Vittorio Missoni’s Plane Vanished: Is New Bermuda Triangle To Blame?

Tue, January 8, 2013 12:17pm EST by 3 Comments
Vittorio Missoni Los Roques Curse
Getty, Flickr

The head of the Missoni fashion house is still missing — and a paranormal phenomenon similar to the Bermuda Triangle, known as ‘Los Roques Curse,’ may be to blame.

Chief administrator and heir to the Missoni fashion house Vittorio Missoni, 58, and his wife, Maurizia Castiglioni, are still missing, after their private plane vanished on Jan. 4. Another couple and two crew members were also aboard the twin-engine Britten Norman BN2 Islander at the time of the dissapearance. The six passengers were traveling from the resort islands of Los Roques to the Venezuelan capital of Caracas — and they disappeared in an area known as ‘Los Roques Curse,’ a phenomenon similar to the Bermuda Triangle. Since the ’90s, at least 15 aircrafts have crashed or gone missing in the 87-mile journey — with Missoni’s plane being the most recent to pass through the infamous area.

Los Roques Curse:

Believers in ‘Los Roques Curse’ offer multiple suggestions as to what might happen to its unfortunate victims. Some say they are abducted by aliens, kidnapped by the remaining residents of Atlantis, or hit by large amounts of methane gas, which is released from the sea floor.

Just like the Bermuda Triangle, there is no concrete evidence to support these theories — although there are multiple incidents of people, (and their planes), simply vanishing without a trace. For example Volaren Venezuela, a website on civil aviation on the country, reports that in 2008, 14 people died when a plane made the exact journey the Missoni plane embarked on. No wreckage has ever been recovered from the plane and only one body was ever found.

The Missoni Family Reacts To Vittorio’s Disappearance:

Vittorio is the eldest son of Ottavio, 92, and Rosita Missioni, 81, and the chief administrator of the Milan luxury brand. The couple founded the iconic Missoni fashion house, which is known for their bold prints and knitwear in 1953. While they are well known for their use of geometrics and abstract florals, they are most famous for introducing chevron stripes in the ’70s.

“The Missoni family has been informed by the Venezuelan consulate that Vittorio Missoni and his wife are missing, but we don’t know any more,” a spokesman for Missioni, Maddalena Aspes, said in a statement on Jan. 4. “The authorities will resume their search for the plane in the morning.”

Vittorio’s sister, Angela Missoni, told Italy’s La Repubblica: “Our hope is that he is still alive … We want to hope, because for us it is important.” Angela was on vacation in Oman with her parents, Rosita and Ottavio, when she heard the unfortunate news — and she had to break it to her parents. According to the Telegraph, she told her mother immediately and the two broke the news to the patriarch of the family the following morning.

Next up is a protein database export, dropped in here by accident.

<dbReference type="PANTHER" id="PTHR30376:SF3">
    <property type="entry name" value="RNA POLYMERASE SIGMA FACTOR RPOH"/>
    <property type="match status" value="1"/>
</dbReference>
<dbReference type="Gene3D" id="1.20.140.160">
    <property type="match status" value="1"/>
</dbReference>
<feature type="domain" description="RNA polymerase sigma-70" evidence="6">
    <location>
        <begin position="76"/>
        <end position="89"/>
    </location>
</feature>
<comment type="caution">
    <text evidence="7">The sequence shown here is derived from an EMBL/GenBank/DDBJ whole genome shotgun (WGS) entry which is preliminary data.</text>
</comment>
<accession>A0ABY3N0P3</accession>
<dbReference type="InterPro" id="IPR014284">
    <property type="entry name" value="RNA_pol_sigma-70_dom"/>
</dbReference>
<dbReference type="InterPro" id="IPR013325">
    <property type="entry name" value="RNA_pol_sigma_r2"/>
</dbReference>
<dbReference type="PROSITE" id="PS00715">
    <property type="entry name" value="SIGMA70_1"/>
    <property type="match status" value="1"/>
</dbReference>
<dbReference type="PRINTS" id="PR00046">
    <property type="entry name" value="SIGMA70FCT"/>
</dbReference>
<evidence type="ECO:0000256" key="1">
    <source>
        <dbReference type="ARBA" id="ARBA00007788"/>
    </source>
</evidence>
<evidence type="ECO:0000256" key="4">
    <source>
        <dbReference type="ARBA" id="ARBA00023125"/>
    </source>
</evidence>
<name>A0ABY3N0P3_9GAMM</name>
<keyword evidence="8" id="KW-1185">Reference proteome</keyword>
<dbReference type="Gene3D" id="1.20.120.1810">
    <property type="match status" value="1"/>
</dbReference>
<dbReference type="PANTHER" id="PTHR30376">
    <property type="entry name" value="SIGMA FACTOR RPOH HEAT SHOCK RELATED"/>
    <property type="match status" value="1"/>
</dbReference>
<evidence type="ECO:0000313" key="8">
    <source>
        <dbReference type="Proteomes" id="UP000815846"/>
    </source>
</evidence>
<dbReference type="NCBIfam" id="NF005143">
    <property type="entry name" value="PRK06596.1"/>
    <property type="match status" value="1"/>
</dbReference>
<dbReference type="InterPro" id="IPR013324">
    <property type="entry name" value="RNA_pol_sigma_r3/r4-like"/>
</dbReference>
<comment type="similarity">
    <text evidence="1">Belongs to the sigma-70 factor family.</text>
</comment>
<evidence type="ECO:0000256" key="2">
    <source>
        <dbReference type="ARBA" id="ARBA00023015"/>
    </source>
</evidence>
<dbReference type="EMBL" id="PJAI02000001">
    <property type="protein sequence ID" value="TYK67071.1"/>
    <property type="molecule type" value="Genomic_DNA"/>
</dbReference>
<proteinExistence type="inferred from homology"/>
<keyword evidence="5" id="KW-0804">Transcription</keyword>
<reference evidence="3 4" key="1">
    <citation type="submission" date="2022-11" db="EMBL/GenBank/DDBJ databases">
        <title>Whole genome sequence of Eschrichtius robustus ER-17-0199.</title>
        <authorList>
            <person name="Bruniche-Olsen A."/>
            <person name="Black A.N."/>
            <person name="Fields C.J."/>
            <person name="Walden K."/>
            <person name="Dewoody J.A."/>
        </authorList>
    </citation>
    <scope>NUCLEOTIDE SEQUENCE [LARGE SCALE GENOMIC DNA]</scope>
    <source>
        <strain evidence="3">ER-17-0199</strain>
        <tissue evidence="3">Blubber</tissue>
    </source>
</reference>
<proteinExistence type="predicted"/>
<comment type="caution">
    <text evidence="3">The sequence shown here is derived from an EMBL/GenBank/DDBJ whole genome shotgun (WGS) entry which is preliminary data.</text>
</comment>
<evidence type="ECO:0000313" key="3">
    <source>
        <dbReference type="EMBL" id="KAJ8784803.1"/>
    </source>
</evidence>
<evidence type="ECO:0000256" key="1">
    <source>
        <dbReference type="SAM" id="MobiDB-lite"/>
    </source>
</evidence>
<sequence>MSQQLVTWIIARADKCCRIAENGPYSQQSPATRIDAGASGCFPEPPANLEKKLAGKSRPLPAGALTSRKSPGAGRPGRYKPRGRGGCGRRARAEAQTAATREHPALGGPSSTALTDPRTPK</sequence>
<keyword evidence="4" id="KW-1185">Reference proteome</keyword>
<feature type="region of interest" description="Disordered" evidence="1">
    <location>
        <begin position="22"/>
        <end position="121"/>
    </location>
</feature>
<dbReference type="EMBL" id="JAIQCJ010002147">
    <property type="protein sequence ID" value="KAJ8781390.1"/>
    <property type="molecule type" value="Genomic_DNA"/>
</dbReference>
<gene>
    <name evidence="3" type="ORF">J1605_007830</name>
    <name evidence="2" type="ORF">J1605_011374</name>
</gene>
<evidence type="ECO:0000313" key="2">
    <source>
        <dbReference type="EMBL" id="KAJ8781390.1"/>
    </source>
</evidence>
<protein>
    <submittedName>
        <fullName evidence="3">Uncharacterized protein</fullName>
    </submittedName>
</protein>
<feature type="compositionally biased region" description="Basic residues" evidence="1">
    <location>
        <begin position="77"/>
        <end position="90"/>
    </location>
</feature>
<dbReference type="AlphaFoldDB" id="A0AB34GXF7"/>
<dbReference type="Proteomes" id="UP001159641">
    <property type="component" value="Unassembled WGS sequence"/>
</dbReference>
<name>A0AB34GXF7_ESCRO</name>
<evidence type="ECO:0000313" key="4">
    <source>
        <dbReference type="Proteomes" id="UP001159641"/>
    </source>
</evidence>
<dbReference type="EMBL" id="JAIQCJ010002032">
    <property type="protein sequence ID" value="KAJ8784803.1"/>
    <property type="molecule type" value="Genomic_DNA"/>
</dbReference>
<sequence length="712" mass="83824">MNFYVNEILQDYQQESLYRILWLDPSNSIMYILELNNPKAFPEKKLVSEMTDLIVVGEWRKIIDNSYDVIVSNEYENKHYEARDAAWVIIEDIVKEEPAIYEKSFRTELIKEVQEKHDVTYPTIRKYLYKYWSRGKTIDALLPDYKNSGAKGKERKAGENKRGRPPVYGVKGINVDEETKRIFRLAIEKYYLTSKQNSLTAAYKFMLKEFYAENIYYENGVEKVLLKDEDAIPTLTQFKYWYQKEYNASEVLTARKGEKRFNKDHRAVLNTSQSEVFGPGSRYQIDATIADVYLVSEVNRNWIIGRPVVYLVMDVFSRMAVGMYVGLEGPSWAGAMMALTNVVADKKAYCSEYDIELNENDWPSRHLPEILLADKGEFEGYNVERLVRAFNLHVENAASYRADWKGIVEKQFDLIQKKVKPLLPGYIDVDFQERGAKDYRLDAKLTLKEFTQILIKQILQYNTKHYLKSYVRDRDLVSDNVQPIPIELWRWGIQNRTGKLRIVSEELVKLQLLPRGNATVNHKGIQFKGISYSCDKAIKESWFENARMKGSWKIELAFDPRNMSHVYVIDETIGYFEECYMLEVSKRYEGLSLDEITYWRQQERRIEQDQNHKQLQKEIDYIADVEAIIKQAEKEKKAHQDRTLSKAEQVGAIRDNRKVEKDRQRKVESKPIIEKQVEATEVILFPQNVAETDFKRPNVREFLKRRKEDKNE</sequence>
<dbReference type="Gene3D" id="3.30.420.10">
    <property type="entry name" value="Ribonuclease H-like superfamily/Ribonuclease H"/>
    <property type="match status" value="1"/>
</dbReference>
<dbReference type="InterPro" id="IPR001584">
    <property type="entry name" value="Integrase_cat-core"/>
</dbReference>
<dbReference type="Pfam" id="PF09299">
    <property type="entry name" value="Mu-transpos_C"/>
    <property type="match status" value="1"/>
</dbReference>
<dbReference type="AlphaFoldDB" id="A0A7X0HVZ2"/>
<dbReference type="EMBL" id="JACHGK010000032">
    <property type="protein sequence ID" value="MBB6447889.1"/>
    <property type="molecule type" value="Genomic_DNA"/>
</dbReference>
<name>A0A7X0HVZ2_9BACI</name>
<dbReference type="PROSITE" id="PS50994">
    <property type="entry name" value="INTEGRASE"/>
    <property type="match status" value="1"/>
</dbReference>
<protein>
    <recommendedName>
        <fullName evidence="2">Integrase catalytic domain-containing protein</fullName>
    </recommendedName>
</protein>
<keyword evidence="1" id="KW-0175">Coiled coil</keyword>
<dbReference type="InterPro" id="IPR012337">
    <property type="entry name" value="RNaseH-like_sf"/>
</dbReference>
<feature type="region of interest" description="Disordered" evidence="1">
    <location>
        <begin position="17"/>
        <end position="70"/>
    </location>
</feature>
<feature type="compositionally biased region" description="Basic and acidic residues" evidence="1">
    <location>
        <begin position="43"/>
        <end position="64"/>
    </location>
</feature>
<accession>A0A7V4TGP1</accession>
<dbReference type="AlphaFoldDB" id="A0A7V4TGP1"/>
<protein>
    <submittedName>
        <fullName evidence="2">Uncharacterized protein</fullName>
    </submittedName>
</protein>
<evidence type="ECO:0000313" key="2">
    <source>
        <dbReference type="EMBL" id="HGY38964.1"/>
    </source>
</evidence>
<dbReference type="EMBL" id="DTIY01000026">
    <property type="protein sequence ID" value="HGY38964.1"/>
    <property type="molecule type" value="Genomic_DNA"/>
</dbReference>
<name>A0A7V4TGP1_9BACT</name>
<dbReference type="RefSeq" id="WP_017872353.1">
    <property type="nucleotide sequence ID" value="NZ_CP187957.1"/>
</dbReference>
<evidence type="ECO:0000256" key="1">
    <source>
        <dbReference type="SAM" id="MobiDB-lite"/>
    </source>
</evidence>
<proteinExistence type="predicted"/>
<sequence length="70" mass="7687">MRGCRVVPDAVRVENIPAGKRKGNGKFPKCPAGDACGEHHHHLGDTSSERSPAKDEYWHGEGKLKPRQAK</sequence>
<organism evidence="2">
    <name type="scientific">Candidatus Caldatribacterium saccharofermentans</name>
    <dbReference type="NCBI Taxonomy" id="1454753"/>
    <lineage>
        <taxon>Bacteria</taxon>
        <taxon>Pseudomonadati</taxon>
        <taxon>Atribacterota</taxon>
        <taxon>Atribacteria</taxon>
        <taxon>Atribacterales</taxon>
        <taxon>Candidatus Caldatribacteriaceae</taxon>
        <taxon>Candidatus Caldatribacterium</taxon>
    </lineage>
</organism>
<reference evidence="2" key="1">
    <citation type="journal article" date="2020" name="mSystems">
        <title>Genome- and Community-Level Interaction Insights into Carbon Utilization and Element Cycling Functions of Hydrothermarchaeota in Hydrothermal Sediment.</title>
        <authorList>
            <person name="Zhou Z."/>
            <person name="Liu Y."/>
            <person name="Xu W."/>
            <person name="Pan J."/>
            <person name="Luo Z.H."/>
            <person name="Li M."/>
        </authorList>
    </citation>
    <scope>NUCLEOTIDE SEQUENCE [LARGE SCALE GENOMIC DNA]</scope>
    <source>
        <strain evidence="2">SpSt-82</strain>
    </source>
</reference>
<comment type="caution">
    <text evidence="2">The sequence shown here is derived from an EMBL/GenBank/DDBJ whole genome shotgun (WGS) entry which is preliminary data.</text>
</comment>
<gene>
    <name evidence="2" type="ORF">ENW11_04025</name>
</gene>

“We decided to let him rest, he was very tired,” Angela told La Repubblica. “When, at 5.30 in the morning he saw us all standing and he looked at our faces and said ‘what happened? I am 92, but I’m not stupid.’ And so we told him the truth.”

The plane vanished just a half hour after take off on Jan. 4, and days later there is still no trace of the aircraft — or any of the individuals that were on board.

Katrina Mitzeliotis

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Posted at 10:36 PM on September 9, 2014  

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Posted at 3:37 PM on January 15, 2013  

Having worked in Los Roques over a period of time myself, I agree with SVK’s comment. There is no curse whatsoever. Just poor maintenance of the small planes that travel to that archipelago and excess self-confidence of the pilots who fly that route just like taxi drivers do their fares. Crossing the coral barrier from Los Roques to Caracas, the water is extremely deep and if the pilot manages to land the plane in one piece, it tends to fill up with water quite quickly and sink. At depths of 350 m and far beyond, it is impossible, even for experienced divers, to find those planes. Special and very expensive equipment would have to be used for recovery. Venezuelan Government doesn’t own such equipment and will not spend the necessary amount of money, to get a small plane and regular people out of the water….
Only if the plane breaks during the attempt to land on the water pieces may be found, as many of them float due to the material they’re made of.

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Posted at 1:44 PM on January 8, 2013  

Planes hit the water and sink to the bottom of the ocean, my diving expeditions find planes in that area that have been down there for years,and usually found while looking for something else. Very sad for this family.

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